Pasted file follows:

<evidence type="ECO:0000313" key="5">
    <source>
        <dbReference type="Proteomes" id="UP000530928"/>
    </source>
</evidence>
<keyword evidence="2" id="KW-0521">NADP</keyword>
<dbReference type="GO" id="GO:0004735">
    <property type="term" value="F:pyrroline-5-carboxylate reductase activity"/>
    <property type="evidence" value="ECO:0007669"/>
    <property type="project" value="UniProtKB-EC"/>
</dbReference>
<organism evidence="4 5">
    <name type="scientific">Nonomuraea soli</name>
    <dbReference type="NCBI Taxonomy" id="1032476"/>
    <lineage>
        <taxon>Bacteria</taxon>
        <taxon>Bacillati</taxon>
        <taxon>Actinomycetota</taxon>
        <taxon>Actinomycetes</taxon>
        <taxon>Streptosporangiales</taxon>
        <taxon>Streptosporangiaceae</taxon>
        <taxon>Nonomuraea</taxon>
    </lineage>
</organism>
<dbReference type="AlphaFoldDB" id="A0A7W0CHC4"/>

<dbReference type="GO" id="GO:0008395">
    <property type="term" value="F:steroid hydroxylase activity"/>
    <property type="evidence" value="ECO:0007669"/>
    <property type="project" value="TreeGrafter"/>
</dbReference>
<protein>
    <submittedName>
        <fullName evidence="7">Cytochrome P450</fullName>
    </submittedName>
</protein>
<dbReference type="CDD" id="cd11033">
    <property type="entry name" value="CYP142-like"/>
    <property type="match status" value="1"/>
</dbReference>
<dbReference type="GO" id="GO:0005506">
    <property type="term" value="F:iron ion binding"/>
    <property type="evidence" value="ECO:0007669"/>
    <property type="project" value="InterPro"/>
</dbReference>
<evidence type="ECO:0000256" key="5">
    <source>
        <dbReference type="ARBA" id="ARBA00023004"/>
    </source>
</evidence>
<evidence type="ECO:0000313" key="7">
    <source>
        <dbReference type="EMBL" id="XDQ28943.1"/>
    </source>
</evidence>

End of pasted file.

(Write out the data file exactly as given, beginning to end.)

<evidence type="ECO:0000313" key="5">
    <source>
        <dbReference type="Proteomes" id="UP000530928"/>
    </source>
</evidence>
<keyword evidence="2" id="KW-0521">NADP</keyword>
<dbReference type="GO" id="GO:0004735">
    <property type="term" value="F:pyrroline-5-carboxylate reductase activity"/>
    <property type="evidence" value="ECO:0007669"/>
    <property type="project" value="UniProtKB-EC"/>
</dbReference>
<organism evidence="4 5">
    <name type="scientific">Nonomuraea soli</name>
    <dbReference type="NCBI Taxonomy" id="1032476"/>
    <lineage>
        <taxon>Bacteria</taxon>
        <taxon>Bacillati</taxon>
        <taxon>Actinomycetota</taxon>
        <taxon>Actinomycetes</taxon>
        <taxon>Streptosporangiales</taxon>
        <taxon>Streptosporangiaceae</taxon>
        <taxon>Nonomuraea</taxon>
    </lineage>
</organism>
<dbReference type="AlphaFoldDB" id="A0A7W0CHC4"/>

<dbReference type="GO" id="GO:0008395">
    <property type="term" value="F:steroid hydroxylase activity"/>
    <property type="evidence" value="ECO:0007669"/>
    <property type="project" value="TreeGrafter"/>
</dbReference>
<protein>
    <submittedName>
        <fullName evidence="7">Cytochrome P450</fullName>
    </submittedName>
</protein>
<dbReference type="CDD" id="cd11033">
    <property type="entry name" value="CYP142-like"/>
    <property type="match status" value="1"/>
</dbReference>
<dbReference type="GO" id="GO:0005506">
    <property type="term" value="F:iron ion binding"/>
    <property type="evidence" value="ECO:0007669"/>
    <property type="project" value="InterPro"/>
</dbReference>
<evidence type="ECO:0000256" key="5">
    <source>
        <dbReference type="ARBA" id="ARBA00023004"/>
    </source>
</evidence>
<evidence type="ECO:0000313" key="7">
    <source>
        <dbReference type="EMBL" id="XDQ28943.1"/>
    </source>
</evidence>